August 2018 Vol. 73 No. 8


Taking the High Ground to Ensure Underground Safety

Working the right way means working the safe way. That combination leads to keeping your team, budget and timeline protected. This is especially true in underground municipal and commercial infrastructure projects that involve building structures or installing pipe in trenches and excavation – particularly in utility, water and sewer construction jobs.

Trench and excavation are among the most hazardous construction jobs. According to the Bureau of Labor Statistics, trench and excavation-related fatalities in 2016 were nearly double the average of the previous five years. Responding to this trend, the Occupational Safety and Health Administration (OSHA) has established an Agency Priority Goal for 2018 to reduce these hazards by 10 percent through inspections and compliance assistance at workplaces.

Complying with OSHA’s trench safety standards and maintaining constant awareness of the hazards can prevent deaths and injuries. There are several essential safety tips for trench work.

Learn, review OSHA standards

OSHA specifies safety standards for protecting workers from cave-ins. Because trench construction involves many complex factors, these standards cover requirements for sloping, benching, shielding and shoring, as well as soil analysis and protective system guidelines for installing and removing support systems. Workers and managers alike should learn these standards and review them regularly.

Follow a written company policy

On an executive level, companies should have a detailed policy that outlines safe trench and excavation practices. This policy should underscore the need for proper planning and supervision, require frequent inspections of excavation sites to detect any change in soil conditions, and ensure adequate support for trenches. A good policy will thoroughly outline responsibilities and standardize safe practices for employees.

Commit to training

The challenges of job-site safety and productivity are something contractors face every day. Lectures with minimal classroom engagement are not enough. Companies need to look to dedicated resources that offer quality safety training, along with support outside the classroom — like job-site consultation, engineered designs and safety equipment. Courses such as excavation safety for competent person instruction, confined space entry training, fall protection, site-specific regulatory compliance and operator certifications for equipment can truly support a contractor’s capability to maintain worker safety while also boosting project productivity.

Identify competent person

Compliance with OSHA standards requires the selection of a competent individual to inspect trenches and identify potential hazards. Inspections must cover every aspect of excavation, safety and shoring equipment, and details such as soil type, work in adjacent areas, the possibility of vibrations and weather conditions. Pre-work hazard inspections also include ensuring that workers have the appropriate protective equipment. Competency means the ability to identify existing and potential hazards in the surrounding area or dangerous working conditions. This individual must have the authority to remove employees from dangerous areas and to deploy corrective measures, if necessary.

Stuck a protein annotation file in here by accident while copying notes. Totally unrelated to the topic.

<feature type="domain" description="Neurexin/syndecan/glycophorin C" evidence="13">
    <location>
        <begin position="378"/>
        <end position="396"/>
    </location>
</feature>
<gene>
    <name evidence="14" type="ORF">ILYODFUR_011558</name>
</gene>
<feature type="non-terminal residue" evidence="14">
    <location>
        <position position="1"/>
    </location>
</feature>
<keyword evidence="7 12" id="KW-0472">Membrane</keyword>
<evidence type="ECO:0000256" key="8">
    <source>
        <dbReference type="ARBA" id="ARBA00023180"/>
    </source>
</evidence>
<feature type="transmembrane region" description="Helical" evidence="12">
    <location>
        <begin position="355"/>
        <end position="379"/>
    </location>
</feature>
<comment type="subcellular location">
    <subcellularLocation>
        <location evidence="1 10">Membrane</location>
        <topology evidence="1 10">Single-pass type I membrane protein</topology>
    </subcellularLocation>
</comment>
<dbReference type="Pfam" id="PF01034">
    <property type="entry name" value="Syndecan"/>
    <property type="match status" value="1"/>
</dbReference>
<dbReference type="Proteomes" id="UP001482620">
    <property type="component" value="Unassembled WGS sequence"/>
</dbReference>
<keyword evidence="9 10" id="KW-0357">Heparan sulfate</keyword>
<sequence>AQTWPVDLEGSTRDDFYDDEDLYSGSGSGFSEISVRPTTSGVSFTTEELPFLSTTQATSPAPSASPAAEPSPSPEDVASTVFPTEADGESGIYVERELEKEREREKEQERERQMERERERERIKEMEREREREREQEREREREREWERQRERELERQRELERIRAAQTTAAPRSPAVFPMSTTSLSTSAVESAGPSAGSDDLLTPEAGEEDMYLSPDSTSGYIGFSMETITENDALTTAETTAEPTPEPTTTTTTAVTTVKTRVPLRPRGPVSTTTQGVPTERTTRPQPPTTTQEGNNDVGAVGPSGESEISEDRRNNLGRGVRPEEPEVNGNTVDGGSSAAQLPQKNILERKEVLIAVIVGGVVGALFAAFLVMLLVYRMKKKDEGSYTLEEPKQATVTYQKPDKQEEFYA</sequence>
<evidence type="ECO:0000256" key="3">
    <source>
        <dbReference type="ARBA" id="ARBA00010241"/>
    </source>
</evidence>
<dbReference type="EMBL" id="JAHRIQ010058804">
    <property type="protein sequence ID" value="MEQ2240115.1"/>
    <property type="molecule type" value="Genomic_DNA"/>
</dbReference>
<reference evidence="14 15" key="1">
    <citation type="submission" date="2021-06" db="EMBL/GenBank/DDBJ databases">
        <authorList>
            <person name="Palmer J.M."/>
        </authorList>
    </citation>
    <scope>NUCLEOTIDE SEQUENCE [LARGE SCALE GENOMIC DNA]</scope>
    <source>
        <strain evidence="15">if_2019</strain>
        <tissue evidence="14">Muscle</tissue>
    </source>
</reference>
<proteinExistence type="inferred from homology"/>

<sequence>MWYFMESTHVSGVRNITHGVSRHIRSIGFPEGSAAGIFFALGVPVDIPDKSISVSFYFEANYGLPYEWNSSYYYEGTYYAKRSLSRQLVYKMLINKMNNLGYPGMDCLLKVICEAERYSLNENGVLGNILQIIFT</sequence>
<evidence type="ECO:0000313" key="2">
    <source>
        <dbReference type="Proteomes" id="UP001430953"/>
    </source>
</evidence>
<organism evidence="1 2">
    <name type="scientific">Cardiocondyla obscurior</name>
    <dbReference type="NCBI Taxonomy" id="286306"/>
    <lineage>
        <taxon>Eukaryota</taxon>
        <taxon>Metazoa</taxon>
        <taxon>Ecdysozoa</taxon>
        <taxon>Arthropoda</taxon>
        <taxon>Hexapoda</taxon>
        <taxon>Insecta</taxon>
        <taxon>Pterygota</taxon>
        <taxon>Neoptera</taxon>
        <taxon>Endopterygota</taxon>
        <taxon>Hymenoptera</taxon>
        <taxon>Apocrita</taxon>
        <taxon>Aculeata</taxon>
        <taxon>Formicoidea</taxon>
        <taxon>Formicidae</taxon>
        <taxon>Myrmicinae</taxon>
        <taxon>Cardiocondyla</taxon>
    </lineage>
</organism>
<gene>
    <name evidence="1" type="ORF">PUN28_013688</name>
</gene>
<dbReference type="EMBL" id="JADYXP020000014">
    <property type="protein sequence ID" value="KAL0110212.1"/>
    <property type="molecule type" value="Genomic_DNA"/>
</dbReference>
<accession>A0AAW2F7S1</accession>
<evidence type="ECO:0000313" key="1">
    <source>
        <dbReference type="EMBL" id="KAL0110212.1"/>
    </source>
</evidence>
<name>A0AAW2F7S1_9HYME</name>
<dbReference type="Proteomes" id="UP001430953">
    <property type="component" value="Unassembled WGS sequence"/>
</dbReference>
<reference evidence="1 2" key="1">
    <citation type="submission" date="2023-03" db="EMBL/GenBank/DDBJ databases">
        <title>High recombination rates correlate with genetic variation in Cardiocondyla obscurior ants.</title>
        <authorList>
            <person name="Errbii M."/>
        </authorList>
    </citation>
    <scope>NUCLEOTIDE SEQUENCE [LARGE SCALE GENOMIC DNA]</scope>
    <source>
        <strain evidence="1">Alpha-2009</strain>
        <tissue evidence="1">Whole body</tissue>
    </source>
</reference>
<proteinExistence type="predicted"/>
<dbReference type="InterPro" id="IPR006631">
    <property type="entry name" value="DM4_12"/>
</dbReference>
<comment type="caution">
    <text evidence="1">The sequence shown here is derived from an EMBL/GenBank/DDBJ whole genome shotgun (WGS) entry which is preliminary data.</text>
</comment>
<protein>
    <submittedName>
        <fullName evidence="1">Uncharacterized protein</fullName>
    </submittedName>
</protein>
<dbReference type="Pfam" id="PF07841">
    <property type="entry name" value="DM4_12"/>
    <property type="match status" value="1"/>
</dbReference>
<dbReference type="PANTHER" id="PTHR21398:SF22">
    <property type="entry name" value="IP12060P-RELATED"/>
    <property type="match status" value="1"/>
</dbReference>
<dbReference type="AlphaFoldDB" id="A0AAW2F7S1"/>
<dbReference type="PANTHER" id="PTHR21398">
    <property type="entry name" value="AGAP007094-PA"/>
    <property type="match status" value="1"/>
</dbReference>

Choose the right protective system

Safety training, knowledge, experience and subject matter resources are where productivity and safety have worked hand-in-hand to evolve safety in our industry. Between manufactured systems using tabulated data and site-specific engineered solutions using shields, shoring, bracing and high-arch clearance spreaders, equipment has progressed dramatically. With larger projects and complexity of infrastructures in growing populations, contractors can face the challenge of today’s job site with a greater range of options to manage project quality, production and worker safety equally. These include the use of lighter-duty shields with high-arch clearance cut-outs and guide framers, along with larger-capacity hydraulic bracing. It’s important for contractors who work in underground operations to consider resources that can support every phase of worker safety between classroom training, pre-bid analysis on protective system solutions, on-site consultation and engineering designs that can be applied successfully on every project

Take the higher ground

Projects are becoming more complex. With increased spending on vertical markets, such as infrastructure and mid-stream oil and gas distribution, safely working below ground is even more important. Safety in excavations and trenches requires an effective training program, adoption by employees at all levels, and partnerships to assist when outside the typical scope a contractor performs in and selecting the proper protective system for every soil type, application and project site conditions. With the right program in place, contractors can provide a safe workplace for all employees and be very productive, keeping projects on time and on budget.

About the Author:
Todd Hayes was named vice president of the Trench Safety Region at United Rentals in 2012, after joining the company in 1999 as part of the Shoring and Supply acquisition. He has over 20 years of progressively responsible experience in the construction equipment industry, including 16 years in the trench safety business.

United Rentals, (844) 873-4948,

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